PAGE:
Big dreams to big data: how I used the UK MS Register

Mon 26 September 2022

Raghda Shaban Tawfeeq Al-Najjar

Raghda Shaban Tawfeeq Al-Najjar is a PhD student at the University of Cambridge researching the genetics of MS. She told us about expanding her skills in data handling with the UK MS Register. And her future hopes as an MS researcher.

Becoming a researcher

Since my childhood, I've been fascinated by the human body and the sciences. Over the last 15 years, I studied and worked as a doctor, getting a master's in neurophysiology. I wanted to do more and make a difference.

I chose to challenge myself and try to beat the odds, so I searched for a PhD abroad. As a married woman, a mother and coming from Iraq, I had some obstacles to overcome.

Over two years, I emailed more than 200 professors! I was pleased to secure my PhD with Professor Stephen Sawcer at the University of Cambridge. My dream became a reality thanks to Rowan Williams Cambridge Studentship.

We’re hoping we’ll find out why some people with MS have a more progressive condition than others.

My PhD research

Having certain versions of certain genes can change your risk of getting MS or how it progresses. My PhD project is about one particular gene difference or 'variant' that our lab recently found plays a role in MS progression.

Our lab found for the people who had a particular version of this gene variant, their disability progressed three years faster than others without it. Interestingly, this gene variant is sandwiched between two other genes that are relevant to MS progression. Now, I am investigating how this gene variant affects MS progression.

We’re hoping we’ll find out why some people with MS have a more progressive condition than others. And that this'll lead to the development of drugs specific for progressive MS.

The UK MS Register datathon

I’m still in the process of learning all the new skills I’ll need to tackle my research question. I recently attended my first ever datathon. It’s not a new sporting event! It’s where people get together in teams and have a short time to work on a data project.

We used the MS Register as our source. The MS Register contains 'big data', which just means there’s lots of it. And the data’s complex.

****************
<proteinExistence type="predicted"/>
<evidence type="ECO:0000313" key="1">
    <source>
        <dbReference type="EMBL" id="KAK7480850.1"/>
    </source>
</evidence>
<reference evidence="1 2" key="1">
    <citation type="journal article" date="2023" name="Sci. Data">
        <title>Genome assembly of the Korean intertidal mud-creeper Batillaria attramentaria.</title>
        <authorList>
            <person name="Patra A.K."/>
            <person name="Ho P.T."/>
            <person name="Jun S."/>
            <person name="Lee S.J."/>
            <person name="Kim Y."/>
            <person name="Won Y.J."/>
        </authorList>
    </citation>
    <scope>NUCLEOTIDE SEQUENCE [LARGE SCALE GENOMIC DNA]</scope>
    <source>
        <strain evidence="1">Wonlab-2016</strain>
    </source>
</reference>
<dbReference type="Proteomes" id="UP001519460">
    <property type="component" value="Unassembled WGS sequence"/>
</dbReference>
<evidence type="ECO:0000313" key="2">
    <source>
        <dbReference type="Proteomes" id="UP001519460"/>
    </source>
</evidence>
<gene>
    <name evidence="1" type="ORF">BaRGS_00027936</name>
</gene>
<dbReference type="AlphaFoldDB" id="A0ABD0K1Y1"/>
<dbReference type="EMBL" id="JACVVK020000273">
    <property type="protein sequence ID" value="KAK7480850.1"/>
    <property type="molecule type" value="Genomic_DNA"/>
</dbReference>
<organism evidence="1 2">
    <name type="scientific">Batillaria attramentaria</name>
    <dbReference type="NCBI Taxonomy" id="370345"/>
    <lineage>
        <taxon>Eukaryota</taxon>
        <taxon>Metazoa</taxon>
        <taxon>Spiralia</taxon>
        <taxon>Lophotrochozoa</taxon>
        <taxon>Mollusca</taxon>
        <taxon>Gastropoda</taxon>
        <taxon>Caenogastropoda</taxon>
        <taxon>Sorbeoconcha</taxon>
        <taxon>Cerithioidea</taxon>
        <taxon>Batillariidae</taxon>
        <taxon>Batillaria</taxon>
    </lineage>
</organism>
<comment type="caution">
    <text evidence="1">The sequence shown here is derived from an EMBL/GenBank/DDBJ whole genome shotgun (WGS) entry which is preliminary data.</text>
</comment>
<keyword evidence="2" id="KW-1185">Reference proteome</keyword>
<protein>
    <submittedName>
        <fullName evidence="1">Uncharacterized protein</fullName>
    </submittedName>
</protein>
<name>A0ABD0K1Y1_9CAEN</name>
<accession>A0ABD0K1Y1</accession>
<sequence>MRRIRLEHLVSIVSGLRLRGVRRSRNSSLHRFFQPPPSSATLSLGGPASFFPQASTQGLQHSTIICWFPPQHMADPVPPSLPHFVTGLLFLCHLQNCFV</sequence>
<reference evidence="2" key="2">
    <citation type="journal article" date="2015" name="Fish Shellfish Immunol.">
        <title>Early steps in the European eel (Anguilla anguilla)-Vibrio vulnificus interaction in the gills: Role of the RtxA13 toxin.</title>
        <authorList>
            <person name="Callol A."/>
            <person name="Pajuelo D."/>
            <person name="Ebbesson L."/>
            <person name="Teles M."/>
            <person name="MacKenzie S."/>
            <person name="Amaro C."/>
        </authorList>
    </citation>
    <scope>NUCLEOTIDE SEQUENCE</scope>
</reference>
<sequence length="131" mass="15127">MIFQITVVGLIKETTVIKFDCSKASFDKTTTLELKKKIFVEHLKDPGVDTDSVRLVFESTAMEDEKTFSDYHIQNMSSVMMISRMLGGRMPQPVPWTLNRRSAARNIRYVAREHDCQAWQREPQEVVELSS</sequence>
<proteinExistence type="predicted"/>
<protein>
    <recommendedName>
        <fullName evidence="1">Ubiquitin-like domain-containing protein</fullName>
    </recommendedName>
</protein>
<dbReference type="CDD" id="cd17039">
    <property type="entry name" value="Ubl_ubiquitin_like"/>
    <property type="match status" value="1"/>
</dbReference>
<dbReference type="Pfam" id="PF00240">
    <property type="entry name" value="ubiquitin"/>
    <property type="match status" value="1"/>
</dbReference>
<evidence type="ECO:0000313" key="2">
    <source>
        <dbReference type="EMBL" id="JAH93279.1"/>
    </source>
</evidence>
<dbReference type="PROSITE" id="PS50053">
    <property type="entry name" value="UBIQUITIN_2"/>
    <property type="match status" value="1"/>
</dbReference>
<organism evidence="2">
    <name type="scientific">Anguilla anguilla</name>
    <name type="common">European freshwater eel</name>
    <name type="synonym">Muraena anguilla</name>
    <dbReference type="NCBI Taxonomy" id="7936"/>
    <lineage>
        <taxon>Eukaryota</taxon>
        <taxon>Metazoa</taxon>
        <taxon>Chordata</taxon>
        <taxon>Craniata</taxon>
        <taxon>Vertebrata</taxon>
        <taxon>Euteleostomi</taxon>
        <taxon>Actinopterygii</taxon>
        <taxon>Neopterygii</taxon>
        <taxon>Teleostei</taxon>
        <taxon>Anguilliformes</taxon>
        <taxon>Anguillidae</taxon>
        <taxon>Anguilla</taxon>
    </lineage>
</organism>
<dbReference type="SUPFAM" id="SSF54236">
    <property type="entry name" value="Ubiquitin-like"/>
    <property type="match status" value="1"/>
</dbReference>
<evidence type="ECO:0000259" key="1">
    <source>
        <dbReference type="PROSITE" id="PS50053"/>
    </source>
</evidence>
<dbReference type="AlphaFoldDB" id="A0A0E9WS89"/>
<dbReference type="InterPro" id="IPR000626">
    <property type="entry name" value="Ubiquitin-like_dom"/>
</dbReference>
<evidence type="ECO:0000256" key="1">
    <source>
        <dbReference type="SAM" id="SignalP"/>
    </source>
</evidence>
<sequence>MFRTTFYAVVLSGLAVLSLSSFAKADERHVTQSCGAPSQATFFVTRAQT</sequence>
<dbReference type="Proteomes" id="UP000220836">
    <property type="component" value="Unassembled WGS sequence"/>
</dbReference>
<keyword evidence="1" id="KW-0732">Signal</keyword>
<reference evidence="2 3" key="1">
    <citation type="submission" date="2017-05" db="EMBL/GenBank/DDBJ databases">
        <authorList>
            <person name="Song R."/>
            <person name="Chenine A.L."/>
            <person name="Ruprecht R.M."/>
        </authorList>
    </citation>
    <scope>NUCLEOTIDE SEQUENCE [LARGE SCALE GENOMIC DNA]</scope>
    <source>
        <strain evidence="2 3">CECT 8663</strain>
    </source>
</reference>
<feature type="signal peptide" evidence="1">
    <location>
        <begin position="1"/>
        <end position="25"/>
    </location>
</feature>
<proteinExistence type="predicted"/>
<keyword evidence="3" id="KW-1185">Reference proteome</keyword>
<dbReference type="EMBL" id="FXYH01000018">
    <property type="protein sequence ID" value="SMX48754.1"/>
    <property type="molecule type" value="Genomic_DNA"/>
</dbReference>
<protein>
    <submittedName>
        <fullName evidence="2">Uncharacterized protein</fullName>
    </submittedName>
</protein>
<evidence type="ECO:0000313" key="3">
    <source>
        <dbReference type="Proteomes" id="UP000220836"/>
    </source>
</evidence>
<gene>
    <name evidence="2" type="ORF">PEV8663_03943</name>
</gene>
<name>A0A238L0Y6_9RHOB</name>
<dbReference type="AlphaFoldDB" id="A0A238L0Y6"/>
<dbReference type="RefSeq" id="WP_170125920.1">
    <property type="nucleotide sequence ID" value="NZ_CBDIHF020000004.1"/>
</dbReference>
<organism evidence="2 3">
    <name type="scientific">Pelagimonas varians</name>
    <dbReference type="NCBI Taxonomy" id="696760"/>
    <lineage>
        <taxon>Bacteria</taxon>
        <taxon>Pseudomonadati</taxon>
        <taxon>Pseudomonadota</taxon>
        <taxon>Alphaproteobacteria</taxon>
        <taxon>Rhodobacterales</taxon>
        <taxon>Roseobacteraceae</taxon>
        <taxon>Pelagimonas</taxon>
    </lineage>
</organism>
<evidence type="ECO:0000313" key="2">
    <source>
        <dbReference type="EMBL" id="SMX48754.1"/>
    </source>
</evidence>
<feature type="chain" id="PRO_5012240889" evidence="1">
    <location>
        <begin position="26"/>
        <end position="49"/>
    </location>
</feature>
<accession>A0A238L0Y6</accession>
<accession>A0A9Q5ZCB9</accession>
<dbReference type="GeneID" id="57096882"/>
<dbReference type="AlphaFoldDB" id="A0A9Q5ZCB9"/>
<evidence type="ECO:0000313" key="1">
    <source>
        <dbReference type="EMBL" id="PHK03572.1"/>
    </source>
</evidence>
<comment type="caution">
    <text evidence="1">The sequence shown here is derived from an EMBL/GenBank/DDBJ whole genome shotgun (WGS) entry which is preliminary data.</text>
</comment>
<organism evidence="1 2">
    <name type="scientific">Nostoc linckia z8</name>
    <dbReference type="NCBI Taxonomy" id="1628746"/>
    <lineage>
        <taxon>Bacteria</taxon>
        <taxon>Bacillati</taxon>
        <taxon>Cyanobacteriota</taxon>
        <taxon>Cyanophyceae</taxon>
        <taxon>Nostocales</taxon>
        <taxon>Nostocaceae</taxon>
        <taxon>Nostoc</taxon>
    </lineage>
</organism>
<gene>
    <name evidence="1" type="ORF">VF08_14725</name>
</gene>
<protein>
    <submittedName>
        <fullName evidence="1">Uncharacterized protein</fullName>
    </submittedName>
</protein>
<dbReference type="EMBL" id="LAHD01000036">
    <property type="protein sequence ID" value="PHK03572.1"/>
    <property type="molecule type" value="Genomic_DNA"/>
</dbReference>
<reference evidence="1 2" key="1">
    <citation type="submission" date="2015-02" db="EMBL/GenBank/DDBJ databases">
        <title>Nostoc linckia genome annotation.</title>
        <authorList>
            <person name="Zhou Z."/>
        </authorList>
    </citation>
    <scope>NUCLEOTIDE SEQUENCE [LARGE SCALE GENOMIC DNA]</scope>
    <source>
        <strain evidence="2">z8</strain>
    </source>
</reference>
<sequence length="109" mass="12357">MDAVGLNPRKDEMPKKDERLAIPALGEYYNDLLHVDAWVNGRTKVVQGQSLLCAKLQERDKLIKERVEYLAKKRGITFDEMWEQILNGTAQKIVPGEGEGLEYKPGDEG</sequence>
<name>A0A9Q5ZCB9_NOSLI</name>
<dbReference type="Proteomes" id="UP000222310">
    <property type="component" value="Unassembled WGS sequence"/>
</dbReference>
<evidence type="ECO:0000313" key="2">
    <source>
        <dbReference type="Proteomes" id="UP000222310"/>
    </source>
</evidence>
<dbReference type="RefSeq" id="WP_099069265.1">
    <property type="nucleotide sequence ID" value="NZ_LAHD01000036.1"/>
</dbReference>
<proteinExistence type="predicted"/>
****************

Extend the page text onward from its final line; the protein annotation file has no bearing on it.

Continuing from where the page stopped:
We first had training and a chance to practice. In teams, we picked a research question and tried to answer it. We had just six hours and could only use the MS Register data! So we didn’t expect to make any significant discoveries. We just hoped we could identify promising possibilities for further investigation.

It’s different to my research question, but genetics also uses a lot of big data. So I’ll be able to apply my new skills in my project too.

I recently attended my first ever datathon. It’s where people get together in teams and have a short time to work on a data project.

Quick-fire research

Our team decided to ask whether the psychological state could predict MS disability progression. We linked scores of anxiety and depression with the EDSS score which measures disability. As a team, we worked together to analyse the data in the MS Register to answer this question.

But all research needs to be verified and checked by other scientists before we share it more widely. Luckily, the MS Register team said we can continue to have access to the data and carry on this research. And they’ll help us with publications if it leads to more results.

Read an example of research using the UK MS Register data

Using the data in the future

The MS Register has the responses from over 17,000 people with MS! So knowing how to use it can definitely shorten the time to collect data.

It’s usually so difficult to gather information from so many people from different areas of the UK. But with MS Register, participants are regularly answering questions. All researchers have to do is design a meaningful study and work on the data. We’re grateful to the people with MS for their continuous support and loyal participation in collecting the data.

I would definitely use the MS Register again if I need to do some data analysis to support my research. Or if I have a new idea! Now I achieved my dream of being a researcher I’m excited to find out where this research will lead.

Our Stop MS Appeal

We're raising more funds over the next five years so the UK MS Register can continue to collect data and support ground-breaking research studies. And your support could help researchers spot patterns that could lead to major scientific breakthroughs.

Donate now to stop MS